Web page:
In the Swim
The Best Strategies for Aquatic Center Peak Performance
By Kim Tobin
In the commercial aquatics industry, it's sink or swim when it comes to managing all the elements of your facility successfully. Without effective design for your patrons, the right risk management practices, regular and preventative maintenance, a variety of programming, and qualified staff to get it all done, decision makers can quickly find themselves or the future of their aquatics center in deep trouble. The following guide navigates options in each of these key areas to help keep a facility running swimmingly, today and tomorrow.
Swimming remains one of America's favorite pastimes. In 2002, it ranked number three on the National Sporting Goods Association's survey list of most popular sports among Americans. While the old swimmin' hole has morphed into everything from municipal mega-centers to indoor waterpark resorts, the way to keep revenue from drying up remains clear: offer something for everyone in your design. In some cases, that design is becoming more architecturally interesting as well.
"The trend is more fun, more family, all ages and abilities," says Dave Schwartz, P.E., a licensed engineer and owner of Water's Edge Aquatic Design, an aquatic facility master planning firm in Lenexa, Kan. "Facilities are no longer limited to a purely athletic swimming approach."
Many facilities also are moving to a shallow water emphasis to highlight the play features for all ages. Others minimize the lap lanes for competition swimming, or just provide fewer of them. But it's important to preserve the competitive aspect of the pool because there is still a segment of the population that wants that feature. It should not, however, be the only feature.
"If you do provide competition, because those types of swimmers are a very vocal group, you have to provide the other venues, such as zero-depth entry and slides, or else you're going to lose attendance like crazy," adds Bill Yarger, president of Yarger Design Group, a St. Louis-based architectural and planning firm. "If you have an older pool, you need to figure out how to bring your citizens back. Because if they're not swimming in yours, they're swimming somewhere else."
Many in the industry agree that there are key features to keep bathers flocking to your waters. If there's a large budget and renovating or rebuilding are options, these features include: zero-depth or beach entry, which offers a very graduated entry for splashing the feet or easy entry into the water for the youngest children; zero-depth interactive splash play areas, also for younger children; and a variety of water-based play elements that can offer amusement or relaxation. These elements can range from different types of slides to vortexes and therapy couches. Other popular design features include lazy rivers for inner tubes and floating, as well as dry areas like shaded pavilions or grass for observing the action, hosting events or just socializing.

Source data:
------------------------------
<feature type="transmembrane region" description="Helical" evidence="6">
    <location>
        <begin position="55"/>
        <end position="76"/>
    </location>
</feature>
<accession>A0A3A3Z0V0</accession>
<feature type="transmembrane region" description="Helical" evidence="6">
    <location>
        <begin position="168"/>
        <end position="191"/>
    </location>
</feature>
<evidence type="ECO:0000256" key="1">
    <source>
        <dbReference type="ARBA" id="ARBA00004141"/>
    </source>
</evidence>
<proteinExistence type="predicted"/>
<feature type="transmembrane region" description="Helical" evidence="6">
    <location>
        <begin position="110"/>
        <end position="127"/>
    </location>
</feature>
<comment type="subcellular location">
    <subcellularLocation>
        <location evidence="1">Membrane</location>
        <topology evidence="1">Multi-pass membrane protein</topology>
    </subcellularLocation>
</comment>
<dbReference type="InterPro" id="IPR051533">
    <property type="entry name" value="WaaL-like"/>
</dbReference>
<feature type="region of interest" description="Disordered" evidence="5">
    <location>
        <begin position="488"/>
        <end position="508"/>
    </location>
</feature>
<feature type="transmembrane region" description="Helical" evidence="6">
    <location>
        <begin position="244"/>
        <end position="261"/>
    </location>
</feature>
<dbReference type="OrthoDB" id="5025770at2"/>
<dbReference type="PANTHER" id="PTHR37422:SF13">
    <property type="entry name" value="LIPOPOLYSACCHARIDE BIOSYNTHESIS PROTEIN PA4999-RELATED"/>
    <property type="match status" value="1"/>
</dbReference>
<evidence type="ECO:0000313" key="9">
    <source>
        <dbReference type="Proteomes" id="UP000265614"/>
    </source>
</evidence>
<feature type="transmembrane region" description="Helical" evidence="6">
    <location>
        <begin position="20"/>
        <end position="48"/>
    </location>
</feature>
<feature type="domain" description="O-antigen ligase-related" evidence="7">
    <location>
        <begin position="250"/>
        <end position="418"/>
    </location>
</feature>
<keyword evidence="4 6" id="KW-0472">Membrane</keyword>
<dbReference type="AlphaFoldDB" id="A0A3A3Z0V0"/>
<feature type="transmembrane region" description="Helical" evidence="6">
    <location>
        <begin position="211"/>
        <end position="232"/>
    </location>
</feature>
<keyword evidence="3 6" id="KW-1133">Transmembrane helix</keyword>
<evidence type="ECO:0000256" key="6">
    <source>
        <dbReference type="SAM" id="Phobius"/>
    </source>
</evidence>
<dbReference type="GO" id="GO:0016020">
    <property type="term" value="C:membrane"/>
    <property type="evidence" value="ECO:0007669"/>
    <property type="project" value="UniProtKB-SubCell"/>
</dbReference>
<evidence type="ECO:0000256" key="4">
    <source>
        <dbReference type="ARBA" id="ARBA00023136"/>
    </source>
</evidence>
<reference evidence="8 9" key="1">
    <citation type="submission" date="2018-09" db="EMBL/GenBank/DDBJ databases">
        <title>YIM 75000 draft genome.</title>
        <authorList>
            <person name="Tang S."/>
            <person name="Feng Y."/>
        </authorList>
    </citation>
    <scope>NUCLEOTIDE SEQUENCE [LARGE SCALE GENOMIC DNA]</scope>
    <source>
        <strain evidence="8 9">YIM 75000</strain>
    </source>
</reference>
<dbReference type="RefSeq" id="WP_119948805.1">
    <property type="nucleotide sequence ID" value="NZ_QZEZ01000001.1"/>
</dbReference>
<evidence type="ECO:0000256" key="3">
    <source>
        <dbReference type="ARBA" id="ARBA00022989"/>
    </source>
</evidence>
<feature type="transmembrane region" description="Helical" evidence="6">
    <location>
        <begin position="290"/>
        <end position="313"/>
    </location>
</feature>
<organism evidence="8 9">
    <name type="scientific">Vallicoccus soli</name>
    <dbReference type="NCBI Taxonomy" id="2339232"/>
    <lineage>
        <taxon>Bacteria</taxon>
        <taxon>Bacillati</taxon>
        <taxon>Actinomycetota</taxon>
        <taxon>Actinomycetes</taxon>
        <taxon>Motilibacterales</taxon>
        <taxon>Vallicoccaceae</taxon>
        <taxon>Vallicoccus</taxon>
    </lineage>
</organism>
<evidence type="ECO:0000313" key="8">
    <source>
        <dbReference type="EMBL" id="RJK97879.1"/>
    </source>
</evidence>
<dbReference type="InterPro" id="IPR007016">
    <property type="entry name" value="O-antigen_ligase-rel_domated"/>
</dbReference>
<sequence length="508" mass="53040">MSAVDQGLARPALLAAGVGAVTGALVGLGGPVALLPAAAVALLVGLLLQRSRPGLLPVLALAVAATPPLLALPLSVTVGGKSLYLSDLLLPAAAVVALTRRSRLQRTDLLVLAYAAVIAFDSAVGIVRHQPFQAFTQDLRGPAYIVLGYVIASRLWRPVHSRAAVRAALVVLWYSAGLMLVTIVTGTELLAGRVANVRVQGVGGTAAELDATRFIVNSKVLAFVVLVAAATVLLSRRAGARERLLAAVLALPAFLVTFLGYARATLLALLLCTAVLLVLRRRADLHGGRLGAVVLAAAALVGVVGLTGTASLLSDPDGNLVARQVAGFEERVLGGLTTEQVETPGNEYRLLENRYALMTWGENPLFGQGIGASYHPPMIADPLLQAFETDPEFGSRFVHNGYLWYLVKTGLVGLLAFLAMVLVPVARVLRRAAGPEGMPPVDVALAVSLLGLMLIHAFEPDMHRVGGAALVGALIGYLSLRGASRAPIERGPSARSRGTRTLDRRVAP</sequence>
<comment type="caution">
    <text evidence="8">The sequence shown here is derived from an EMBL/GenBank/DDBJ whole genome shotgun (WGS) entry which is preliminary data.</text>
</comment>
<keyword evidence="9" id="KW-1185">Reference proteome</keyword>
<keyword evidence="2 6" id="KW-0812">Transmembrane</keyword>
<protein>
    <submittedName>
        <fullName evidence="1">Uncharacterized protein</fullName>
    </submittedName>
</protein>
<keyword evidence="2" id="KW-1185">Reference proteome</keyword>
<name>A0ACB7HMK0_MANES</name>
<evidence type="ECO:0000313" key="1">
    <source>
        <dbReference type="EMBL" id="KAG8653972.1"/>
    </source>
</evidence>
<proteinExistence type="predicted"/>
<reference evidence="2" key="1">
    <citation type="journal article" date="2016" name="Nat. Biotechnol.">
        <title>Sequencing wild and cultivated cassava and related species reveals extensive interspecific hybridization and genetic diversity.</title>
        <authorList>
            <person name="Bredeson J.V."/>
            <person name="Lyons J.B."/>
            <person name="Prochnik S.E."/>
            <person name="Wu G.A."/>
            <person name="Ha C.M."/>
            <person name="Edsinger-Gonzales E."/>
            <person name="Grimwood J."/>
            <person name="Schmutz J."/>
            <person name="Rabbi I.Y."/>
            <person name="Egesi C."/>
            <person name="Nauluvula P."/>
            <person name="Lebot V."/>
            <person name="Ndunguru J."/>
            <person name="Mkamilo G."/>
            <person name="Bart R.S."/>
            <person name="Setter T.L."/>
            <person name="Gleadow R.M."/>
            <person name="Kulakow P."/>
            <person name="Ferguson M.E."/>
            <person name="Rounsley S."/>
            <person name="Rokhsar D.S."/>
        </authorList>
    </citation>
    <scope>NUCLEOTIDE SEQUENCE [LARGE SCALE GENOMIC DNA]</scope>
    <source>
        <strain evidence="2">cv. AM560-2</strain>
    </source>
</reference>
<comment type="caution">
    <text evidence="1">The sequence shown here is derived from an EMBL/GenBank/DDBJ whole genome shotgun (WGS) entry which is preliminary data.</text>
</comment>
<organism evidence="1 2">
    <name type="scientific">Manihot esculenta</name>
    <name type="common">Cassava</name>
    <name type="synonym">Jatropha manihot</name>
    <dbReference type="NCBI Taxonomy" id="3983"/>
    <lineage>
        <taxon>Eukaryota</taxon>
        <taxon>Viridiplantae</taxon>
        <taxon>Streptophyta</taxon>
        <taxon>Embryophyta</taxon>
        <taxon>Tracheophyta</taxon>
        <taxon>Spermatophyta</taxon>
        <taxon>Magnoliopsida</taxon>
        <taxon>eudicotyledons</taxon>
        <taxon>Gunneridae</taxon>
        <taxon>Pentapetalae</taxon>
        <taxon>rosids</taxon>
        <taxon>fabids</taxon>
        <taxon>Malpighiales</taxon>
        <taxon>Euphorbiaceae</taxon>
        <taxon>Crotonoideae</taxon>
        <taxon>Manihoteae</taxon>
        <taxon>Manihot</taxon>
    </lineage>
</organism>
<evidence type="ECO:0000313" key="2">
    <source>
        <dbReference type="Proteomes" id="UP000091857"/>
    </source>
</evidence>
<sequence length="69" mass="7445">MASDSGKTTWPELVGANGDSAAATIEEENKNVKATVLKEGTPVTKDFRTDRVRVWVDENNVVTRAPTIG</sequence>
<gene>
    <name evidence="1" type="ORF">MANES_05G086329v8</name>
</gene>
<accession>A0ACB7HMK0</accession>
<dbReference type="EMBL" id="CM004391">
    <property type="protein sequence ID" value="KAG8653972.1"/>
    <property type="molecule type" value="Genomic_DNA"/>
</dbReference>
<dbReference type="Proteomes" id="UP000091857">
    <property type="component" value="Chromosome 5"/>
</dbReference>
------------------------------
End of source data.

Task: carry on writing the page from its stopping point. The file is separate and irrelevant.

If you're not blessed with a large budget, there are plenty of installable accessories that can refresh a facility's look, expand activity options and boost the fun factor without breaking the bank. Components include everything from water-based climbing walls and floating volleyball games to water teeter-totters. Depending on the type of component, each can range from about $600 for water teeter-totters up to about $7,000 for climbing walls.
Taking a cue from waterparks, municipal or institutional pools also can take advantage of the variety of modular components to help theme a facility. Themes can help unify overall design and can be easily expanded and changed with renovations. Slides, rides and splash play features are on the market to provide mining, Caribbean, surfing, animal or nautical themes, to name just a few.
renovate vs. replace
If an older pool is not bringing enough people through the doors, the decision to renovate what exists or to build a new one from scratch often depends on what lies beneath.
"The tough choice is, yes, you can cover up and add to anything but will it last even 10 years?" Schwartz says. "Where there are issues with recirculation or water quality, [renovating is] going to mask problems. If you'll still be paying off the funding as the structure is falling apart, the choice is obvious. You can add play features as enhancements, but only where the pool structure is in good condition."
Other communities may have a historic commitment to a project and want to preserve the character of a site with the structural elements. It's important to balance the need to retain historical integrity with what the costs of updates will entail.
"It comes down to goals," Schwartz says. "If a community is willing to invest in fixing a facility that has outlived its physical life because of wanting to preserve its history, then they have to make sure that it ends up being safe and functional as well."